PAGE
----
• Alcohol treatment;
  • Pharmacogenetics;
  • OPRM1;
  • OPRK1;
  • OPRD1;
  • Nalmefene

Background:  Recent studies examining the moderating effects of polymorphic variation in opioid receptor genes have yielded conflicting results. We examined opioid receptor gene polymorphisms as moderators of the therapeutic effects of the opioid antagonist nalmefene.

Methods:  Participants (n = 272) were subjects who consented to the pharmacogenetic analysis of a multi-site, randomized, placebo-controlled trial of targeted nalmefene for the reduction of heavy drinking. We genotyped two single nucleotide polymorphisms (SNPs) in OPRM1 (including A118G, a commonly studied SNP that encodes an Asn40Asp amino acid substitution), two SNPs in OPRD1, and one SNP in OPRK1, which encode the μ-, δ-, and κ-opioid receptors, respectively. Regression analysis served to examine the moderating effects of these SNPs on medication response.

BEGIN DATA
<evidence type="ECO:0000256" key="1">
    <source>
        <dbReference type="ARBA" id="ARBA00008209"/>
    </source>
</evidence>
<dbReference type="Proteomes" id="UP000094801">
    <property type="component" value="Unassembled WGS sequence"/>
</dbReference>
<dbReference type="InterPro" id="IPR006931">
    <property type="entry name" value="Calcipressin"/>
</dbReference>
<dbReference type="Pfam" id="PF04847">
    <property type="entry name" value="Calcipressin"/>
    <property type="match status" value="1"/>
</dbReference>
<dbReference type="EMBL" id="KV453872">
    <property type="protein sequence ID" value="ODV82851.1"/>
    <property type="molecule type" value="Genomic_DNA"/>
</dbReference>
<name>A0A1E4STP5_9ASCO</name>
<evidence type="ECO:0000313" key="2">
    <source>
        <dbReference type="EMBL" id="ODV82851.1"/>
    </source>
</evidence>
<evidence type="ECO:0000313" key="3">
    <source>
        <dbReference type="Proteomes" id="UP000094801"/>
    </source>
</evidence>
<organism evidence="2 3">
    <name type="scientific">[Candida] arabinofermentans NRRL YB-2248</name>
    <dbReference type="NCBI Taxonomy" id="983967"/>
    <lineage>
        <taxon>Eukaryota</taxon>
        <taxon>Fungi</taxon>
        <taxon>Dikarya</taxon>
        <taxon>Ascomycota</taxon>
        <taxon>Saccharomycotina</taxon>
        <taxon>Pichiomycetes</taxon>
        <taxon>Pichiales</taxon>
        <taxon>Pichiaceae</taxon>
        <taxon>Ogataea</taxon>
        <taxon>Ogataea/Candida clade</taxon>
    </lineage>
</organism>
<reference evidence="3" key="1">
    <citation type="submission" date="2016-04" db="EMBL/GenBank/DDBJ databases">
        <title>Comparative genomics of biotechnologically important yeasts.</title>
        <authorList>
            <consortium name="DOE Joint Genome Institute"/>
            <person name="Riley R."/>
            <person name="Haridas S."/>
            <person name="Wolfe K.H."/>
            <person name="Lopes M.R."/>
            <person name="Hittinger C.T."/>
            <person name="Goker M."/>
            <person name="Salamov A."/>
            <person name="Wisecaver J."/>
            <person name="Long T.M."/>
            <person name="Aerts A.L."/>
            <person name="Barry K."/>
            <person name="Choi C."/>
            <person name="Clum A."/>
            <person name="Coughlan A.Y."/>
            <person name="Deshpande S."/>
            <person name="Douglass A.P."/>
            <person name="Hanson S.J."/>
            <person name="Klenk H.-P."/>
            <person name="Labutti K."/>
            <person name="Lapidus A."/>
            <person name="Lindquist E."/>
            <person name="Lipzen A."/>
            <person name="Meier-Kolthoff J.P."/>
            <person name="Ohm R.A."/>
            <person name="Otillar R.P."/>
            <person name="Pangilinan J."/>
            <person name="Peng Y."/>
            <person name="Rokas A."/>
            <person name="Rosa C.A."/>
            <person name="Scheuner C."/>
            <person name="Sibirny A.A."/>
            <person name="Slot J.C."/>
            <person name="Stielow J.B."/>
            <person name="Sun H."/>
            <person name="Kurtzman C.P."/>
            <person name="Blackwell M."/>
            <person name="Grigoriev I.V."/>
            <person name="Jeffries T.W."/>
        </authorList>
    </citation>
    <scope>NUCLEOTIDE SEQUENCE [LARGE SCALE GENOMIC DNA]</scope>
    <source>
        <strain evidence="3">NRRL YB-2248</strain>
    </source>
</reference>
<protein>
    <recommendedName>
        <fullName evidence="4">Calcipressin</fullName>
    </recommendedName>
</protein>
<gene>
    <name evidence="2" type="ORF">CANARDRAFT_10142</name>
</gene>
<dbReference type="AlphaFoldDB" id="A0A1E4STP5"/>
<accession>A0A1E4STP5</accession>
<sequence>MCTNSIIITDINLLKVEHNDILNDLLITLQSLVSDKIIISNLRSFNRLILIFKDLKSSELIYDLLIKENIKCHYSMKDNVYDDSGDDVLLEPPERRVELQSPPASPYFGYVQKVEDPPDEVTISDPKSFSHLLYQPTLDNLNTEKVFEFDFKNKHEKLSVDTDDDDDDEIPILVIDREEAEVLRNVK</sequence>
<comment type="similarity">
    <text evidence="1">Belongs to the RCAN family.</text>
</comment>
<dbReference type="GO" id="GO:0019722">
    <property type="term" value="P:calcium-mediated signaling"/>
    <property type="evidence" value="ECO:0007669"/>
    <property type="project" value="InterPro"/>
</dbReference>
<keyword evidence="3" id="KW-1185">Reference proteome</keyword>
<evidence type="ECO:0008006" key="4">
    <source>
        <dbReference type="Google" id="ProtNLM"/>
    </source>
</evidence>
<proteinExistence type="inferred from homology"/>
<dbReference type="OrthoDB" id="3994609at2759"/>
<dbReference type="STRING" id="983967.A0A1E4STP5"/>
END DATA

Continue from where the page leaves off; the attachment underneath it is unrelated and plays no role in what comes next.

Results:  As previously described by Karhuvaara et al. (2007), nalmefene significantly reduced the number of heavy drinking and very heavy drinking days per week, compared with placebo. There were no main or moderating effects of the genotypes examined on these outcomes.

Conclusions:  Our finding that the therapeutic effects of targeted nalmefene were not moderated by polymorphic variation in opioid receptor genes is consistent with two recent reports showing that variation in opioid receptor genes does not moderate the response to naltrexone. However, these findings contrast with those from two other studies, in which the Asn40Asp polymorphism in OPRM1 moderated the naltrexone treatment response. Additional research is needed to clarify the role of variation in opioid receptor genes on the response to opioid antagonist treatment of alcoholism.